• Health and dental: This type of insurance covers all or a percentage of the costs for health expenses, including prescription drugs, dental and vision care. It can also cover costs for hospital rooms, paramedical services and even registered massage therapy. It all boils down to how much coverage you purchase.

  • Disability: If you are not able to work due to illness or injury, this type of insurance covers short- (up to six months) or long-term (up to two years) disability leave. Most plans will replace 60% to 85% of your income, according to the Government of Canada.

  • Critical illness: This type of insurance provides coverage for medical events, like heart attack, stroke, or cancer. It differs from disability insurance in that it provides a tax-free lump sum payout for a serious illness as detailed in the policy.

If you are employed full- or part-time, your employer may provide access to a variety of healthcare plans. So check to see what’s covered. If you are self-employed, there are plans available directly via insurers, or the government. Your advisor can help you determine which plan is right for you.

Auto Insurance

Unlike in some countries, auto insurance is mandatory in Canada if you own and operate a vehicle. According to the Government of Canada, car insurance policies include liability (i.e., injury or death) and accident benefits (i.e., medical expenses and loss of income). The policy might have additional benefits, like the cost of repairing your car, or emergency road-side assistance.   

Most policies do not cover loss of personal items from your car. Be sure to shop around for the lowest rates. 

While the above are the most common types of insurance that all Canadians should have, there are other types of insurance to consider as well. This includes property insurance, which could mean homeowners or renters insurance, depending on if you own or rent. Property insurance can also include specialized policies for floods, fires, or earthquakes.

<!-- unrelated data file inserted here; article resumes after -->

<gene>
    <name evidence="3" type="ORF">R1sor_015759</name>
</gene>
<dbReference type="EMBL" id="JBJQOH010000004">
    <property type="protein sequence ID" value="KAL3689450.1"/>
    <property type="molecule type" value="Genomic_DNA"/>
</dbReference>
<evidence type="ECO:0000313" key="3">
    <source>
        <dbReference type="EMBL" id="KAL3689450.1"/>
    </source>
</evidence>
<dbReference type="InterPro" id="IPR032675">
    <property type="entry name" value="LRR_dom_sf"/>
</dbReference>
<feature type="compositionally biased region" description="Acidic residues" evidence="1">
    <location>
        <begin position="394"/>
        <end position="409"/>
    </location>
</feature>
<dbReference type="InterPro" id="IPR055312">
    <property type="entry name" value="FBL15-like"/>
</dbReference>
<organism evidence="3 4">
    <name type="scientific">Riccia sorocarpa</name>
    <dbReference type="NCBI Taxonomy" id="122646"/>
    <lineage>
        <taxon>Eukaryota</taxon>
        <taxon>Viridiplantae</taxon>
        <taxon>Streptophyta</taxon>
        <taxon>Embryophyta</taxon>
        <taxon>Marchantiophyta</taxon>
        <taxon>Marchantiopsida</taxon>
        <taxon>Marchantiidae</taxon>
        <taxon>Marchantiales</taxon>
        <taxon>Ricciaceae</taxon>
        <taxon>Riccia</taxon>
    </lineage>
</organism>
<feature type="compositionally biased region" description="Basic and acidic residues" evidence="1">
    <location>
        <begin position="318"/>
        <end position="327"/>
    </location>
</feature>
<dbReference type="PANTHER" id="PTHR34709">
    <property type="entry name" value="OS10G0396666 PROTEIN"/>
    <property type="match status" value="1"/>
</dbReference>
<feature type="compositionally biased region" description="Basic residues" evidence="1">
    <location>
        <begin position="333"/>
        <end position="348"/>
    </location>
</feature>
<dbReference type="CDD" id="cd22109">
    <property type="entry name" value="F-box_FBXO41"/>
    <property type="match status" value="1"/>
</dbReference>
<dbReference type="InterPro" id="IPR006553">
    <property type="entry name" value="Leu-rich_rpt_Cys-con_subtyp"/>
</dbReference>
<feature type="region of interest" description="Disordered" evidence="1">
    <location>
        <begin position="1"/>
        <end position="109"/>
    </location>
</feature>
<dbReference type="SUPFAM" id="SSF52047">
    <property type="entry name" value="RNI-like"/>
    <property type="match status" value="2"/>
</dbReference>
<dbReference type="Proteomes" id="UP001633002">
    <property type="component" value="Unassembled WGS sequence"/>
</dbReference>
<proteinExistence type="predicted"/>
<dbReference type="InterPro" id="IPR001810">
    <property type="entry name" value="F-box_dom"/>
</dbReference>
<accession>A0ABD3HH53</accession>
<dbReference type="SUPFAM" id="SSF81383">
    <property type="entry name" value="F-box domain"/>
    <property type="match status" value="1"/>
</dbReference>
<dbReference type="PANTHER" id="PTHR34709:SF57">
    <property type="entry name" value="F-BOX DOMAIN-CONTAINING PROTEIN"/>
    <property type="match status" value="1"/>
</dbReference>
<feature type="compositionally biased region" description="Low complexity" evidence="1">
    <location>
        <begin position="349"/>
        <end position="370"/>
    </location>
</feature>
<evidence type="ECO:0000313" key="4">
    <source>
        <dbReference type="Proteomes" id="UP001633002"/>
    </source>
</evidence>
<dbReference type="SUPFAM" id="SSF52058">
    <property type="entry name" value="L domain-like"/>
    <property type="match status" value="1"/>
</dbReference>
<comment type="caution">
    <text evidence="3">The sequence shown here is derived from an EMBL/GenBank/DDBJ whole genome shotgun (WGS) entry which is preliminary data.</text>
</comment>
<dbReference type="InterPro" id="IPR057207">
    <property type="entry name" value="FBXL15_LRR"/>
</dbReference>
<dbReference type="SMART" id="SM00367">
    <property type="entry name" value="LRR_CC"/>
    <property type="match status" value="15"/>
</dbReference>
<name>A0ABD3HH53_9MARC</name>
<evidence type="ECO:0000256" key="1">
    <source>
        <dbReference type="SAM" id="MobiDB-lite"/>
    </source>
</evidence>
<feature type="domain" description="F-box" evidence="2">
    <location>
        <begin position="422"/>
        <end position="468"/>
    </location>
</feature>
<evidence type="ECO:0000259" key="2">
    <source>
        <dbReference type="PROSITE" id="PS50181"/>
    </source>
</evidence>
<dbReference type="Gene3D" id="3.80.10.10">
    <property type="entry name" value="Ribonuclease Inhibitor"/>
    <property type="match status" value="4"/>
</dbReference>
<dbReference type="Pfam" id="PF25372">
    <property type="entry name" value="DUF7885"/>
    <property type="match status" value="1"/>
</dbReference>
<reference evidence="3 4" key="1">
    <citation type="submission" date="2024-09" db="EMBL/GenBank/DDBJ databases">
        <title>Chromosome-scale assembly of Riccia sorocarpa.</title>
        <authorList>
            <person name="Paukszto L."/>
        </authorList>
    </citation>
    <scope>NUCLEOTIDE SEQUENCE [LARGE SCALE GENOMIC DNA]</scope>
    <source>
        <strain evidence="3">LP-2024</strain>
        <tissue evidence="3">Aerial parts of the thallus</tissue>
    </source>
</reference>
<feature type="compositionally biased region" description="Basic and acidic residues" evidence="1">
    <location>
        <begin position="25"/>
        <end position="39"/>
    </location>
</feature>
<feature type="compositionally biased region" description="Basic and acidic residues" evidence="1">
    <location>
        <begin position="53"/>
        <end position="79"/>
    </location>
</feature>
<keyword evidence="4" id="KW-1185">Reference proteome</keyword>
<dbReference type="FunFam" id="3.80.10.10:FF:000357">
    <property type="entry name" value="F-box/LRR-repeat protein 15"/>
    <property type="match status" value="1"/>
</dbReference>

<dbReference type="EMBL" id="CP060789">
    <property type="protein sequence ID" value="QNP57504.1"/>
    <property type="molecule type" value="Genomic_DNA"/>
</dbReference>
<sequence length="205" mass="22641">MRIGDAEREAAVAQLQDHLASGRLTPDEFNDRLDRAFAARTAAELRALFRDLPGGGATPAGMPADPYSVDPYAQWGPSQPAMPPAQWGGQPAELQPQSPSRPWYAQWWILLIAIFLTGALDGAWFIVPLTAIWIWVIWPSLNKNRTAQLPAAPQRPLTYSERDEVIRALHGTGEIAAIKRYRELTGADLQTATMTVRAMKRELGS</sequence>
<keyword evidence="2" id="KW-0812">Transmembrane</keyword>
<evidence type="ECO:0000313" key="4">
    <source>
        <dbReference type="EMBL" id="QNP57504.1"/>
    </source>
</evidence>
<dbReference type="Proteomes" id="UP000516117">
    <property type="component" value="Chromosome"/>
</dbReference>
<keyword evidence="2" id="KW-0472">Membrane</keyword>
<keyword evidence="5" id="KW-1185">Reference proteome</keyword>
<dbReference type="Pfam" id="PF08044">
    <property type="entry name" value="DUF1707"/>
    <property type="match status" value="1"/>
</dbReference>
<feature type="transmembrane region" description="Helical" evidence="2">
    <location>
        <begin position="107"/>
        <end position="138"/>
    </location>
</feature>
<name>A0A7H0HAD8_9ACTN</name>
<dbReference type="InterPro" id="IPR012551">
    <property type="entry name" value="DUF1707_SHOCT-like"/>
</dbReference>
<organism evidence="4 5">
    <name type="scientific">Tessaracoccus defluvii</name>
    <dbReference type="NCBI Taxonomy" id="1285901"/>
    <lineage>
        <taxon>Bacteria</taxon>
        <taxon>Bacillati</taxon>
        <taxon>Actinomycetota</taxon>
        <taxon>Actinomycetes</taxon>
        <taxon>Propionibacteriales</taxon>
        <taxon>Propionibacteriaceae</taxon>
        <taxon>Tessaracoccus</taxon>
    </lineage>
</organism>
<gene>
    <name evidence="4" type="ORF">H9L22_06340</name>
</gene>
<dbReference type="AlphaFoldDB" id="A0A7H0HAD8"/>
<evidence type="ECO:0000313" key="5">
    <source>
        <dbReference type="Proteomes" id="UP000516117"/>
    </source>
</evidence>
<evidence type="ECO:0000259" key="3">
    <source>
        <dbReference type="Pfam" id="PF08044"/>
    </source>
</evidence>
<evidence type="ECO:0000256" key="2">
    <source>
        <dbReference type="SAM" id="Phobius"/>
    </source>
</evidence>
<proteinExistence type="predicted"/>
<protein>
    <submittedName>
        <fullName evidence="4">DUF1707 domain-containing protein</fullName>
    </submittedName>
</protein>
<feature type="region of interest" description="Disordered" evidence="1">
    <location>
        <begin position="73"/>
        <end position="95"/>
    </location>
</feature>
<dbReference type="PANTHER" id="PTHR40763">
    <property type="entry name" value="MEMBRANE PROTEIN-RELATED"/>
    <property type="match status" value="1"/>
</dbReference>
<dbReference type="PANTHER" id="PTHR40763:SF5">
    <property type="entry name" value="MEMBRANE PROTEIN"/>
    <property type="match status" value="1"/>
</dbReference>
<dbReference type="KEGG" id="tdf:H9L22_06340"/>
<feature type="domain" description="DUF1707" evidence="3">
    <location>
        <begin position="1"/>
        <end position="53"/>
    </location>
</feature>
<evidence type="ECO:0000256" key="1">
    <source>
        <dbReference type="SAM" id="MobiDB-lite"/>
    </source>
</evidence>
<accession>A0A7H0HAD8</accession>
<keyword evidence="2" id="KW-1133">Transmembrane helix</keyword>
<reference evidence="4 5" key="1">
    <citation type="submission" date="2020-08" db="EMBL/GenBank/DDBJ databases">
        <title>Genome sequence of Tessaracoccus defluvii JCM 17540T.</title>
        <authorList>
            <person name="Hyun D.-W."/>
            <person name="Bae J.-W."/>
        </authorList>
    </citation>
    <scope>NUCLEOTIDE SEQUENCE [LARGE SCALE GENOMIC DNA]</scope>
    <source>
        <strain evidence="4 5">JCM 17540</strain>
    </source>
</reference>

And if you, like many Canadians, are itching to travel following two years of Covid-related lockdowns, you may want to consider travel insurance. It typically covers medical emergencies while on holiday, trip cancellation, and lost, damaged or stolen luggage. Be sure to check with your insurance provider to confirm what’s included. Further, if you book your trip on your credit card, certain costs may already be covered. So check with your credit card company first.

Overall, it’s important to consider your cash flow to determine how much insurance you can comfortably afford. An advisor that is a Certified Cash Flow Specialist can help you there. Don’t wait until it’s too late. Ensure you’ve got the right coverage for your life circumstances so you can have some peace of mind. 

Are there areas of your financial capability you’d like to improve? Check out our on-demand Financial Capability Series. Topics include: 

About CacheFlo

CacheFlo is a financial education company that builds eLearning and tools to help financial professionals and individuals make behaviour-based changes, which allows them to get more life from their money. We want to make it easier for people to predict the impact of their financial choices before they make them.

About the Certified Cash Flow Specialist (CCS) program

CCS professionals go through enhanced cash flow-based training to develop the skill set to deliver behaviour-based cash flow advice. They start the financial planning process with a cash flow plan to genuinely help their clients get more life from their money.

About the Financial Capability Program (FCP)

The FCP combines quick and practical lessons with tools, including Winton, which helps people make financial changes they can stick to. Users can apply what they've learned to their financial situation, thus bridging the knowing-doing gap. The goal of the FCP is to help people get more life from their money.